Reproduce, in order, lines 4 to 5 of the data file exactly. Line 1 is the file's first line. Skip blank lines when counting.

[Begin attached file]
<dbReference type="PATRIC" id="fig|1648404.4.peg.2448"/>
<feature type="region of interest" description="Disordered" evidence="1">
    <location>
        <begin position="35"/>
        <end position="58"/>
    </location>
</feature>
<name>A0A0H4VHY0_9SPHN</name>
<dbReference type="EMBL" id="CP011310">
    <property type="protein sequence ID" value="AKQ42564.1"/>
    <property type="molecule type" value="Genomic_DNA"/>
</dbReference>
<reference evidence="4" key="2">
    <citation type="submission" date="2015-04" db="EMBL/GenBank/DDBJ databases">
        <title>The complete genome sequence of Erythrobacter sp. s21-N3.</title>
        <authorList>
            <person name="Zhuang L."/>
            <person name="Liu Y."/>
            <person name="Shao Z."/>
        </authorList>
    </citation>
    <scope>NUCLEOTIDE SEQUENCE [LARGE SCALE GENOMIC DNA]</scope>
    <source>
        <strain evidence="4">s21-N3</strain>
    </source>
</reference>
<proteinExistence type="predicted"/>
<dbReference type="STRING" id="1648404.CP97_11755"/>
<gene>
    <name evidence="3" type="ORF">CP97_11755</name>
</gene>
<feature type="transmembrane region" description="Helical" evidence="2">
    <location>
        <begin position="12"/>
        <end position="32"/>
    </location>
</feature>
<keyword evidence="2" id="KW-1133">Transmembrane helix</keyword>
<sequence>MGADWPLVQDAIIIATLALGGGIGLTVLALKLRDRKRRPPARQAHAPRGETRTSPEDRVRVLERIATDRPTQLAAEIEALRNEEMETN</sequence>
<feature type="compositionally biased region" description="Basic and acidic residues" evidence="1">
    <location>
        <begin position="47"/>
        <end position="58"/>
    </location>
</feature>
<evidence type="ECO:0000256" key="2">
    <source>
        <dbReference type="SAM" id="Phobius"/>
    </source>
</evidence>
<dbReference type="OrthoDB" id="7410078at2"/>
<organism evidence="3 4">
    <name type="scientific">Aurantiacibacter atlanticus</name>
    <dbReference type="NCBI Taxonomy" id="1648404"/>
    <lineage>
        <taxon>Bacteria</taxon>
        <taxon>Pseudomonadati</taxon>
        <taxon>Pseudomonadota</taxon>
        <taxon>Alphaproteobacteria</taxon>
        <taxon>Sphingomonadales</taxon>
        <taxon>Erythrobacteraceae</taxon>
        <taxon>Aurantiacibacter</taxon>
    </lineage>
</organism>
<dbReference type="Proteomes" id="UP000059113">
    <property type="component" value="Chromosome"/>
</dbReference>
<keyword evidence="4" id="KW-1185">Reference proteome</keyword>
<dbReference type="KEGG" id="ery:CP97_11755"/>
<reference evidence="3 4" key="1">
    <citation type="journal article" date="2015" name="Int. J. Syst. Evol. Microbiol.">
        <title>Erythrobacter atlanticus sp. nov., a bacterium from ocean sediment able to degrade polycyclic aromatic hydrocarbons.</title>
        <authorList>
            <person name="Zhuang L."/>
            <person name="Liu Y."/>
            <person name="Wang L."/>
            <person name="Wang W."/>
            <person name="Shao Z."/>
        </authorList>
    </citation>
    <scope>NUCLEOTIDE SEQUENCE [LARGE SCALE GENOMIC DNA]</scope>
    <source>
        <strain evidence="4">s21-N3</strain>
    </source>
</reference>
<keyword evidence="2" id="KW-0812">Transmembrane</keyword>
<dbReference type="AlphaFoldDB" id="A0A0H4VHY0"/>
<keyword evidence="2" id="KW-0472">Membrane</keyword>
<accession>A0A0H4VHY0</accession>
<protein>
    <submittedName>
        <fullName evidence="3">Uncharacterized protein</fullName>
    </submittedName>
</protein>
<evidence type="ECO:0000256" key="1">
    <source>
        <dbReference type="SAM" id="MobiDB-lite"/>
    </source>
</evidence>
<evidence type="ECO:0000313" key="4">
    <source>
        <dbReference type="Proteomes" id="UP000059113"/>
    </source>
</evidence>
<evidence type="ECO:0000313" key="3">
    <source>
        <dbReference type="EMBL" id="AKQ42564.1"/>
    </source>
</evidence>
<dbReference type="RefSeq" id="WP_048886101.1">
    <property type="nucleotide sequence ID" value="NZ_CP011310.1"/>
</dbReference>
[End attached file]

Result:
        <begin position="35"/>
        <end position="58"/>